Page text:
How Neuroscience Can Help You Stop Smoking
The human brain has 100 billion neurons, each neuron connected to 10 thousand other neurons. Sitting on your shoulders is the most complicated object in the known universe. - Michio Kaku
Why is it so hard to stop smoking?
It’s not like smoking is as deadly and as addictive as cocaine or opioids. Also, we all know that grandma who’s been smoking all her life without a single illness. So, why even try to stop? It must be another government propaganda, right?
Well, the truth is just like your height and looks. It depends on your genes. Among smokers, a “variation in a gene residing on chromosome 15 (of a person's 23 pairs of chromosomes) links to a heightened risk of developing lung cancer”. While there are other variables, your gene plays a critical role in your probability of developing lung cancer AND your smoking habit.
Here are the stats
In the United States, smoking causes 1 in 5 deaths.
If nobody smoked, one of every three cancer deaths in the United States would not happen.
Now that you got the basic back drop, let’s get into the main question.
How do you stop smoking?
If you’re genetically predisposed to more likely to smoke, how can we apply brain hacks to make the process easier for you?
1. Meditation: 20 Minutes of Mindfulness
We all know what mindfulness meditation is. And this seemingly miraculous technique strikes again. In a study published in “Proceedings of the National Academy of Sciences, found that smokers trained with a form of mindfulness meditation known as Integrative Body-Mind Training (IBMT) curtailed their smoking by 60 percent.”
A 5-day, 20-minute session of mindfulness curtailed smoking by 60 percent
Addiction to smoking involves a set of brain areas related to self-control, such as, anterior cingulate cortex (ACC), left lateral prefrontal cortex (PFC), and others.
However, the control group that received a basic relaxation regimen showed no reduction.
Based on the study’s randomized control design, mindfulness meditation focused on smoking could work. Try it for yourself
Start with these
2. 1% Better Than Yesterday
Hacking the mind is great, but how do you act without procrastinating? Here’s a quick brain hack. Don’t try quitting today. It usually doesn’t work. Because you’ll most likely push the D-day to tomorrow. Instead, try being 1% better than yesterday.
If you smoked 6 cigarettes yesterday, smoke 5 today (not 1%, but you get the gist)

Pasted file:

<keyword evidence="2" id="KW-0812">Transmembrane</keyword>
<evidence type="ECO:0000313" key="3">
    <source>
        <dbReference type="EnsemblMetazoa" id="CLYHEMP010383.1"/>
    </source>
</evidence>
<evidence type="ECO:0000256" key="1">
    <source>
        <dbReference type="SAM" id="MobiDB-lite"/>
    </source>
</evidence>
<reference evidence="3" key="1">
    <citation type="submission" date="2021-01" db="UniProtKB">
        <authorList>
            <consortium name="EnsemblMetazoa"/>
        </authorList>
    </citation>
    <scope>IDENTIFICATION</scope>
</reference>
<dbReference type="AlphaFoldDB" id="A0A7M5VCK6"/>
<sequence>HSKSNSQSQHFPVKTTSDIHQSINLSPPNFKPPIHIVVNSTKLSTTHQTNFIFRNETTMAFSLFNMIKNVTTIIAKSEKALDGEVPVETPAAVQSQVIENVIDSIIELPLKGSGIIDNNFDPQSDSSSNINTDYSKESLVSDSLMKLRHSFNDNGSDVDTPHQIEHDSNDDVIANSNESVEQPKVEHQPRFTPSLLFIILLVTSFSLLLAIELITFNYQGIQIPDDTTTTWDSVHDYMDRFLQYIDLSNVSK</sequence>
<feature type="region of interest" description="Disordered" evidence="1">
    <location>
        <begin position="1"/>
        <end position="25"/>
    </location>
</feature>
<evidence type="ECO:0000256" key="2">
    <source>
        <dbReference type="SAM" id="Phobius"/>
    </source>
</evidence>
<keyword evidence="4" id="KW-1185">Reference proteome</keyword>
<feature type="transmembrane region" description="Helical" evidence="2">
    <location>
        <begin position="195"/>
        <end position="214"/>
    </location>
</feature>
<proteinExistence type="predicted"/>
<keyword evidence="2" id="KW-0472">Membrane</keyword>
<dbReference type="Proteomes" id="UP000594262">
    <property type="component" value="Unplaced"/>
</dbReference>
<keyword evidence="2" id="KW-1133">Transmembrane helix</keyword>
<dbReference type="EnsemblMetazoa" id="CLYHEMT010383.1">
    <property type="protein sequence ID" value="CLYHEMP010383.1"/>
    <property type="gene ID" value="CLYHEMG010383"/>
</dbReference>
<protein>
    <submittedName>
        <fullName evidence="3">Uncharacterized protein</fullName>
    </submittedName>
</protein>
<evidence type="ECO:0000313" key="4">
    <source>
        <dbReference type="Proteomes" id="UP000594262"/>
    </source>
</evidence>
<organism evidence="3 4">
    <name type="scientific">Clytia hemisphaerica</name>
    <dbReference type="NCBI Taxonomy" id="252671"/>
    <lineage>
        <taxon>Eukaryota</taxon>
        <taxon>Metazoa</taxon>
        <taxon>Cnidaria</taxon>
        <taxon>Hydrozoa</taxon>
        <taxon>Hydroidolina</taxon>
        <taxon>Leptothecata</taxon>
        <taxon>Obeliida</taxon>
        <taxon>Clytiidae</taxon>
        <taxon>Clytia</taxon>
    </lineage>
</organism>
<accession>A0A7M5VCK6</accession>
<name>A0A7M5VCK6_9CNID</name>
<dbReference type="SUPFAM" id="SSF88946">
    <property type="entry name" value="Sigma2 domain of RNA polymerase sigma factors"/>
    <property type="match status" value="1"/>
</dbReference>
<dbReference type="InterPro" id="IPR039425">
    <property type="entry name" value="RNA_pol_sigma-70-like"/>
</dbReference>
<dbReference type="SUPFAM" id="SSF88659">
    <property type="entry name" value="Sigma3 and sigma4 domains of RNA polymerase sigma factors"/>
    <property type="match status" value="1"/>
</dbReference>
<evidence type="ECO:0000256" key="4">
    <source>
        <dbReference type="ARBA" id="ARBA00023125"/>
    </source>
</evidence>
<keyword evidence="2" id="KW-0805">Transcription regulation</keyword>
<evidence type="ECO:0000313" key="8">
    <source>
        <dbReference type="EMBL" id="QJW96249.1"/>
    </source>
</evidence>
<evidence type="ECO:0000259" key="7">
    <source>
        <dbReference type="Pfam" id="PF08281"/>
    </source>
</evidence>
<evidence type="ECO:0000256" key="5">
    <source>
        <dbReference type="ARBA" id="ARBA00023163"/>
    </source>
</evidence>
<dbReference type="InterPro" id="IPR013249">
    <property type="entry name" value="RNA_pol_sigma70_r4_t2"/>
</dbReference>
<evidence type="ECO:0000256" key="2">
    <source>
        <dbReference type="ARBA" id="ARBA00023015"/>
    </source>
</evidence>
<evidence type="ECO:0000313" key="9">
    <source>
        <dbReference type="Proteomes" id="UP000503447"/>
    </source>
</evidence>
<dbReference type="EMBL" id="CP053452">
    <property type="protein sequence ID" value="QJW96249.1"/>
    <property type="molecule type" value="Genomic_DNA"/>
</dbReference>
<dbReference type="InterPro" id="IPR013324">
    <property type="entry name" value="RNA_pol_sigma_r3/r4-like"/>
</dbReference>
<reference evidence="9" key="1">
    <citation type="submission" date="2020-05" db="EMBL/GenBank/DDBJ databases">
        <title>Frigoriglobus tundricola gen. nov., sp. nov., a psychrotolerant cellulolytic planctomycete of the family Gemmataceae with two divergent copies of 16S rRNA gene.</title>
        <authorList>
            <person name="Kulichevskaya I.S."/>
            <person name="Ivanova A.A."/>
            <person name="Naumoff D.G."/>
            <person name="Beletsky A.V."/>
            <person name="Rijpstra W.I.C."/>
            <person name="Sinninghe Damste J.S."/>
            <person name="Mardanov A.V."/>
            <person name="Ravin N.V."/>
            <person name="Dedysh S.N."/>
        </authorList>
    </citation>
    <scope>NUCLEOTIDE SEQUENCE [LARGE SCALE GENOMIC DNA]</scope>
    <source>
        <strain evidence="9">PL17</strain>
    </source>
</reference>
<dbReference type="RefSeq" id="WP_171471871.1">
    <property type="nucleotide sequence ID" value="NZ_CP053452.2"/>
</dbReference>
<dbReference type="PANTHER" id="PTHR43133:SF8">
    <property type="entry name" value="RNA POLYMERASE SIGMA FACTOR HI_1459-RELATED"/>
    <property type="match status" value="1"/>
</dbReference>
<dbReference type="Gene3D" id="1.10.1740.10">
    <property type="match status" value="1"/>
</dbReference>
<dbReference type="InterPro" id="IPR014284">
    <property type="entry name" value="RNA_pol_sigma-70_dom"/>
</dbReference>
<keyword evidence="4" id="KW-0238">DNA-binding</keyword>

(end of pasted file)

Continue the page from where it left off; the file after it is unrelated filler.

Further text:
You don’t have to be 1000% better, just 1%
Gradually decrease in numbers and/or time
The reason for this gradual approach is not due to your laziness, but because smokers’ brains experience similar to that of drug withdrawals, according to neuroscience. These withdrawals include lack of oxygen flow in the brain, which could lead to weakness, fogy brain, and even depression. No wonder some say smoking increases clarity. So... should you keep smoking? (NO!)
3. More Oxygen and Blood Flow
The link between smoking and powerfully addictive drugs (cocaine, opiates etc...) are striking. As I’ve stated above, some smokers think nicotine helps them be sharper and quick with the mind. According to research, “smoking initially increases brain activity”. However, the same research suggests that “the brain tissue quickly adapts, and the effect would disappear”. And the brain's oxygen uptake and blood flow decrease by up to 17% immediately after smoking 💉. So, smoking is equivalent to taking sugar for boost of energy but with detrimental effects to your genes and respiratory systems. On the other hand, you can mimic the effects of smoking with something else. This is why consuming sweets or getting addicted to exercise tricks your brain into thinking that you might be doing the same thing.
Mimic the oxygen uptake and blood flow in the brain with chocolate, soda, or anything other than nicotine
Use it as a reward mechanism too
Try incorporating exercise to increase blood flow to your brain
Once the cravings return, use the above rewards to satisfy them
Mindfulness – 1% Better Than Yesterday – More Oxygen and Blood Flow
The brain is constantly adapting
Here’s the recap
Practice mindfulness 20 minutes a day, for 5 days. See what happens
Be 1% better than yesterday instead of quitting right away
Increase oxygen and blood flow in the brain through alternative methods
Reward yourself with similar stimulants, but healthier
With the above life-changing, but simple brain hacks, you’ll be able to start building a great life. If you need more help with breaking bad habits, join our FREE neuroscience social app, braintingle. It’ll keep you updated with free brain hacks and recommend real-life solutions.
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